Alongside the distribution and solicitation of images via mass mailing (which bears a strong correlation to the now extremely prevalent sharing and networking channels of the Internet), Image Bank’s work can be seen in parallel to alternative modes of production in contemporary art: namely, production as exchange, facilitated via the connective tissue of collective creative consciousness. Contemporary artist collectives, such as the Switzerland-based Louise Guerra Archive—which was initiated under the umbrella of a single alias—function as a mode of collective identity fabrication, akin to myth-making. Likewise, Image Bank artists were known for having established numerous interchangeable aliases in order to counter the notion of the solitary artist figure, underlining the fluidity of identity. Fluctuating between personas, the group dematerialized the distinction between manufacture and authenticity.

    The most visible example of the aliases adopted by the artists of Image Bank is the character-performance of “Mr. Peanut,” a clear reference to the brand mascot from Planter’s Peanuts. The actual mayoral campaign of Mr. Peanut—undertaken during Vancouver’s municipal election in 1974—is documented throughout, with further peanut imagery, in its particular brand of recognizability and banality, dispersed and reappearing across all corners of the KW Institute space. Like Trasov’s peanut drawings, at times depicting an entanglement of peanuts, snaking, intestine-like, or his Eternal Peanut Column (1977), which stands at the exhibition’s entrance, the image of the peanut forms a strong visual link that ties together various media. These types of formal linkages, in fact, appear throughout the exhibition at different points, weaving the broader theme of connectivity—network building—into the physical layout of the exhibition itself.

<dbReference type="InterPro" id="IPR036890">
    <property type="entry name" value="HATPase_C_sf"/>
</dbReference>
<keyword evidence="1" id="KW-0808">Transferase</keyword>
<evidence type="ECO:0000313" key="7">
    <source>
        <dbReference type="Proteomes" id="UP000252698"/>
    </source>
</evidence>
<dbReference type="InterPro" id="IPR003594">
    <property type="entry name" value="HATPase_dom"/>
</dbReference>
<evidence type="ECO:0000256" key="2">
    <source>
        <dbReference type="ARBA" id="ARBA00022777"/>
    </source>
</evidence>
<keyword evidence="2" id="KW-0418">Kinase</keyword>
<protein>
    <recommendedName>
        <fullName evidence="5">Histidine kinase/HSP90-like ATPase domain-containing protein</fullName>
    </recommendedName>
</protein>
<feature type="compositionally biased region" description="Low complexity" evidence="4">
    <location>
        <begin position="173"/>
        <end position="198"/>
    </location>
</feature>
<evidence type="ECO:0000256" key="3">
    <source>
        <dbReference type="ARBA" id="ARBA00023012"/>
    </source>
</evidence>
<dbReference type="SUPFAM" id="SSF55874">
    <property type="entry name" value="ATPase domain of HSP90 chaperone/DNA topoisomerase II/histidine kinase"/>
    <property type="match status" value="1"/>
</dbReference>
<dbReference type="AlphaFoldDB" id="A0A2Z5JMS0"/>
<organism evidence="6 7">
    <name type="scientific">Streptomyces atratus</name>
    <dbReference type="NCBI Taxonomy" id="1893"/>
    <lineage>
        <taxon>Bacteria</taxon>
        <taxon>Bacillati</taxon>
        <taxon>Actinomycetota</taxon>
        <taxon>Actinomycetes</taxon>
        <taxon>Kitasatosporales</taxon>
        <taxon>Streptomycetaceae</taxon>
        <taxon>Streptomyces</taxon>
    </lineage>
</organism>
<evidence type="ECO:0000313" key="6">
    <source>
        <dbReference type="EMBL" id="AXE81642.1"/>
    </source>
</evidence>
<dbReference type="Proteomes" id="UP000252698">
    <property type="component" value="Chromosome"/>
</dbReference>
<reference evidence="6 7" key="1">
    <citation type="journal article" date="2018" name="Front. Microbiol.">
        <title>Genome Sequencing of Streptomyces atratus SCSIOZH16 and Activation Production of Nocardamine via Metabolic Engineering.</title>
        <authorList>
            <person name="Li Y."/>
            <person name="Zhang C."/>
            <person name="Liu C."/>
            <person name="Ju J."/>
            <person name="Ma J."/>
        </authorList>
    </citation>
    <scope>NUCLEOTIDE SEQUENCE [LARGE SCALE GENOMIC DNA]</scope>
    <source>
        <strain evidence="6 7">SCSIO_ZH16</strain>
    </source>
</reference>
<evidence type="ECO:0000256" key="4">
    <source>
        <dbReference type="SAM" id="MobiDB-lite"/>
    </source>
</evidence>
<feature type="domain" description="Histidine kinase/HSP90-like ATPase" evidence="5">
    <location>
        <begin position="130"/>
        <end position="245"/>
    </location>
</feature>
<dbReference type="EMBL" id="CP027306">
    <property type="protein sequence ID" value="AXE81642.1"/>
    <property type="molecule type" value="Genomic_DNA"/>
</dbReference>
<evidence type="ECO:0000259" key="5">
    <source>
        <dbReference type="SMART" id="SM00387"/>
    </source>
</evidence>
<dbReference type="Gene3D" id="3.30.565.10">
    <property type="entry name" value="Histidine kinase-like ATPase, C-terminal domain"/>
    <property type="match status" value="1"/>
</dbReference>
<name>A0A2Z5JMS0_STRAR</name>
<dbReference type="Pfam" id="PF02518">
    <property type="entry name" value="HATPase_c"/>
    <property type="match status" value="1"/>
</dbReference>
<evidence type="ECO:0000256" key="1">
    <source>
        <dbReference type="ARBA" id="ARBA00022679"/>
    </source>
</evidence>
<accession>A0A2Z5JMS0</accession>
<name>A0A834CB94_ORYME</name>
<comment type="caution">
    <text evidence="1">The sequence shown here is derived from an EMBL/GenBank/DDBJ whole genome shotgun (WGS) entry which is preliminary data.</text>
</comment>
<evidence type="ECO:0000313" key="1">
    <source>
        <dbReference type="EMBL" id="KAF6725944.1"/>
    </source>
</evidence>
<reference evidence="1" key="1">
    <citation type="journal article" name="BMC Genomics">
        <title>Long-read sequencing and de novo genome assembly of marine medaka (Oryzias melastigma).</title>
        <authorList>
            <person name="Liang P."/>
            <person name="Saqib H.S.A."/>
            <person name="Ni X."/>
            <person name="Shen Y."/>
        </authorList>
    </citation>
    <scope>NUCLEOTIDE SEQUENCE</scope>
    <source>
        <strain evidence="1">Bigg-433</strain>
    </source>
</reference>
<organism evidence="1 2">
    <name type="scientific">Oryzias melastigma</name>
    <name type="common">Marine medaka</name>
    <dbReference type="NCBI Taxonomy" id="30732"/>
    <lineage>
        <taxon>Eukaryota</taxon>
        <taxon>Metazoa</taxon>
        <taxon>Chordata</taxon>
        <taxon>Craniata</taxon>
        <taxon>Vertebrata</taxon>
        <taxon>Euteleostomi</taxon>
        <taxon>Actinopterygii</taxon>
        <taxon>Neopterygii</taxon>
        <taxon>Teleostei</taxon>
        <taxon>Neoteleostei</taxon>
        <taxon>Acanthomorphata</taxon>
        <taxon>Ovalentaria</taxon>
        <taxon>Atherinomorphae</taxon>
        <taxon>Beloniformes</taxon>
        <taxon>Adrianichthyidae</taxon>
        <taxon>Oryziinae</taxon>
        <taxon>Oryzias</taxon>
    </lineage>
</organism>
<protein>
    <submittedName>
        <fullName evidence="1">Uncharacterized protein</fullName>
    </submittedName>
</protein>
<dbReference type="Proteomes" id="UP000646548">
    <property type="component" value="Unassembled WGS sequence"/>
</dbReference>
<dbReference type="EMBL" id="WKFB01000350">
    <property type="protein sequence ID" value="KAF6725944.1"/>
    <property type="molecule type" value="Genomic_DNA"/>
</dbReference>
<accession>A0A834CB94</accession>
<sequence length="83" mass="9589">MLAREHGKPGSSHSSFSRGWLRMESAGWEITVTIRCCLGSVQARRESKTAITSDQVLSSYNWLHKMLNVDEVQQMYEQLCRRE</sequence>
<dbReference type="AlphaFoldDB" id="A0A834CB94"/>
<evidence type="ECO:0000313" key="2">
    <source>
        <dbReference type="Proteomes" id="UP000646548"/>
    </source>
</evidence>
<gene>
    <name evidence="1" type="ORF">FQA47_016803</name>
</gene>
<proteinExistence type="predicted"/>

The infiltration and destabilization of the institutional framework that supports the art world is at play in the very foundation of Image Bank. Their approach to traditional visual media, such as painting, is distilled down to its literal building blocks throughout the exhibition—whether in the form of gradating color bars, or geometric patches of light. These elements appear in different manifestations across the show: an installation of physical color bars float up from the floor in one darkened room, forming into pyramidal patterns across a spectrum of colors. Adjacent photo and video works show the color bars placed in a natural landscape, sometimes alongside the artists themselves, configured as static geometric structures among the grass and trees. Similarly, another video projection depicts the artists, naked and reflecting light onto one another’s bodies via a small mirror. Image Bank draws with light—enacting the function of light in image making in a material way.

    f.l.t.r: Michael Morris, Light-On, 1972; Vincent Trasov, Endless Peanut Column, 1978/2019; Installation view, Image Bank at KW Institute for Contemporary Art, Berlin, 2019, Photo: Frank Sperling. Courtesy the Morris/Trasov Archive, Morris and Helen Art Gallery, University of British Columbia (CA).